Peter D. McClelland. Sowing Modernity: America's First Agricultural Revolution. Ithaca: Cornell University Press, 1997. xii + 348 pp. $45.00 (cloth), ISBN 978-0-8014-3326-9.
Reviewed by Mary Eschelbach Hansen (Department of Economics, American University, Washington, DC)
Published on EH.Net (February, 2000)
The Seeds of Agricultural Innovation
Sowing Modernity: America's First Agricultural Revolution argues that modern economic growth required discontinuities. The discontinuity that Peter McClelland seeks is to be found in everyday life: when did farmers begin to ask routinely, "Is there a better way?" Professor McClelland finds the discontinuity, or revolution, in attitudes in the years immediately following the War of 1812.
Not since Leo Rogin wrote his classic The Introduction of Farm Machinery (University of California Press, 1931) has an author packed so much information about farm equipment into such a small space. Professor McClelland gives us a reference work that should sit atop the desk of any serious scholar of agriculture. The work goes well beyond tracing the time trend in the number of new patents issued on farm equipment. McClelland traces the development of farm equipment from antiquity through the Jacksonian era in order to demonstrate the rapid rate of innovation after 1812, which indicates to him that the search for a better way began in earnest about that time.
The descriptive detail in Sowing Modernity is astounding. Of the literature on Jethro Tull's wheat drill, McClelland says: "Although every history of the British agricultural revolution is sure to include a reference to Tull's machine, almost never does that literature make clear how it worked." (p. 70) A full page of text and two full-page illustrations do the job. (Special congratulations are due to McClelland for convincing his publisher that the purpose of the book could not be met without the many and detailed illustrations.) Other innovations in equipment to plow, sow, cultivate, and thresh receive equally detailed treatment. The work is so thoroughly researched and uses such a wide variety of sources that the 235 pages of text require 100 pages of notes and bibliography.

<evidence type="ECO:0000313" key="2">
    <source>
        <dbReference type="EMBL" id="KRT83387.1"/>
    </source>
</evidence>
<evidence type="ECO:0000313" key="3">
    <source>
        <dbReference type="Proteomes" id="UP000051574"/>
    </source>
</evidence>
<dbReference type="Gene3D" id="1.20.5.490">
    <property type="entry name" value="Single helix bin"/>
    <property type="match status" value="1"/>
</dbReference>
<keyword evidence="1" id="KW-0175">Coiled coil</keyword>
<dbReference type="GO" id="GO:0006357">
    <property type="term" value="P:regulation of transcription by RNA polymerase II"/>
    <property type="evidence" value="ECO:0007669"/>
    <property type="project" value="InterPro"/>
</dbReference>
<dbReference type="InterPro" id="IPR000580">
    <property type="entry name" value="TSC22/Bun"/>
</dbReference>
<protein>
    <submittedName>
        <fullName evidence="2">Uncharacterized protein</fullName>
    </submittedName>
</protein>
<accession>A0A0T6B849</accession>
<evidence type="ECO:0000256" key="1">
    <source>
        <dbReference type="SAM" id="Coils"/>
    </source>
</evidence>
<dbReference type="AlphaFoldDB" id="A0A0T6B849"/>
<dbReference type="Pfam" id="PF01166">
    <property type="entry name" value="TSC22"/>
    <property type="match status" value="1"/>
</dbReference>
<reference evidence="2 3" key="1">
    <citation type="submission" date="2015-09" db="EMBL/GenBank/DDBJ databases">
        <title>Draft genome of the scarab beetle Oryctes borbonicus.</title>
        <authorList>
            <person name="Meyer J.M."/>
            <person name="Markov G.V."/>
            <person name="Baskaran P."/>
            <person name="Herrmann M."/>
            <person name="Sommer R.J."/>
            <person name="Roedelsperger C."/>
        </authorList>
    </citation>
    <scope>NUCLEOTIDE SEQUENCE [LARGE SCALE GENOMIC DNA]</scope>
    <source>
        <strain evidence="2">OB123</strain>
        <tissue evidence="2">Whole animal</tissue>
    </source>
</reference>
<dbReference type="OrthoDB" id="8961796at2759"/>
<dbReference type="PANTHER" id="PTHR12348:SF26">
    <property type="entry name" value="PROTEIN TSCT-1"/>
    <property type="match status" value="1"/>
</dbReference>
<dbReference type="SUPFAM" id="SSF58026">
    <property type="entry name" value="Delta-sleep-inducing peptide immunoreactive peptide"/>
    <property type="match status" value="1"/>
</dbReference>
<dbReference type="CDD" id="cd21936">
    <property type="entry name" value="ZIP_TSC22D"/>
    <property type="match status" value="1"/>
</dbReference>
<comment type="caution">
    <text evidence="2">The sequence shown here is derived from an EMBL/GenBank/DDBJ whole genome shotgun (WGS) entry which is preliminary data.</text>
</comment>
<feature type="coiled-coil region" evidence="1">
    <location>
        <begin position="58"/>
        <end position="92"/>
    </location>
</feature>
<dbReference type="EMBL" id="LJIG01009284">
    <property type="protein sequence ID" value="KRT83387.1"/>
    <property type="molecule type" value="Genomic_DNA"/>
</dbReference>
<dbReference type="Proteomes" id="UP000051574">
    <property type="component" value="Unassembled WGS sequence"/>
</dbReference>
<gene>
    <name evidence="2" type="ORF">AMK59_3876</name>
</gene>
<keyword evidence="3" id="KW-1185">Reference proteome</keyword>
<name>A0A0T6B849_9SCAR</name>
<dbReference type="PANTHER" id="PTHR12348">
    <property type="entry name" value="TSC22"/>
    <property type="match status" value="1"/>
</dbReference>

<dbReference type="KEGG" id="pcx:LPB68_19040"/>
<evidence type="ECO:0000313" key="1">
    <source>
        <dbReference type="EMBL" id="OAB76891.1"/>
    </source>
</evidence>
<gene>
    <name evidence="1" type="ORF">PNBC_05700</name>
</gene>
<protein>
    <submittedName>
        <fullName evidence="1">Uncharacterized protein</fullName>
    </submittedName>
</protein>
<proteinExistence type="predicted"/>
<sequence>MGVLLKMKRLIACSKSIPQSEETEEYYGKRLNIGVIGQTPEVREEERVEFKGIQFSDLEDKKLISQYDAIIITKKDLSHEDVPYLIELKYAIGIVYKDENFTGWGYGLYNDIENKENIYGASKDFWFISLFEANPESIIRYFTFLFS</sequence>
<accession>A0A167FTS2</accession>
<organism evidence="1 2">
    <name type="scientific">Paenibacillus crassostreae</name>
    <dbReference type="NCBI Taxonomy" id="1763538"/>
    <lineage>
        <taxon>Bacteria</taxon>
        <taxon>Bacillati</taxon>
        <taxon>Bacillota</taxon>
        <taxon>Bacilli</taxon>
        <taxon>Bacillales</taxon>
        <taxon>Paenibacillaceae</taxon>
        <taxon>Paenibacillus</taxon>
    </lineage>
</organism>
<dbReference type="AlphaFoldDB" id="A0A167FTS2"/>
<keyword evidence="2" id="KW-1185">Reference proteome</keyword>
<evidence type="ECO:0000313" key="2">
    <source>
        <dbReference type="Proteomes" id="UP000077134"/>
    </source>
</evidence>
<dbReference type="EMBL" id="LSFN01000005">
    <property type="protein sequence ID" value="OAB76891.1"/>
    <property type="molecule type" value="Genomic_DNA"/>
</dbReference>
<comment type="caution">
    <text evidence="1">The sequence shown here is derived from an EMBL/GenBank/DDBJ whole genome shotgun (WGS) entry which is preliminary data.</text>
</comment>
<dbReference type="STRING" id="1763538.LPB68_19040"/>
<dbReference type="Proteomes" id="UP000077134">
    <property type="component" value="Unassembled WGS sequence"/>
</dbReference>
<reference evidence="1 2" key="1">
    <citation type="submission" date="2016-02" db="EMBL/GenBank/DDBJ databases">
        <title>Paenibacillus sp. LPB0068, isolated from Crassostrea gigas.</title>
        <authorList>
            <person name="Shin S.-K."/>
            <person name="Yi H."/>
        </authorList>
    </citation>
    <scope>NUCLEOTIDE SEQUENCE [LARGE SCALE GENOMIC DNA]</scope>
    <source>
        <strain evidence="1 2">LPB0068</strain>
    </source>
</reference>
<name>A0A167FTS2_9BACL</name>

McClelland adopts the economist's stance that farmers were rational, that is, that farmers only deemed a new way "better" if benefits were greater than costs. For some innovations an estimate of costs and benefits is made with respect to initial outlay for equipment and change in labor and animal requirements. Trends in prices of output are rarely mentioned (excepting the discussion of reapers). This omission does not distract from the descriptions of the innovations, but it does lead the reader to wonder if there are regional stories to be told when Professor McClelland extends the work, adding the "where" and "why" questions to this volume's answer to "when."
The reader would benefit from additional discussion of the sources used, their merits and demerits, their limitations and biases. For example, might the very existence of the agricultural papers be a lagged indicator of the revolution in attitudes of farmers? That is, would there be a market for information on innovation without the revolution in attitudes? If the agricultural papers lag the revolution, Professor McClelland's use of them to date the revolution in attitudes might lead him to be a few years too late.
But these criticisms are minor compared to the contribution of the work. Sowing Modernity gives economic historians an interface with the disciplines of material culture and cultural history. The work should lead other agricultural and economic historians to consider the 1812-1830 period with greater interest.
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Mary Eschelbach Hansen. Review of McClelland, Peter D., Sowing Modernity: America's First Agricultural Revolution.
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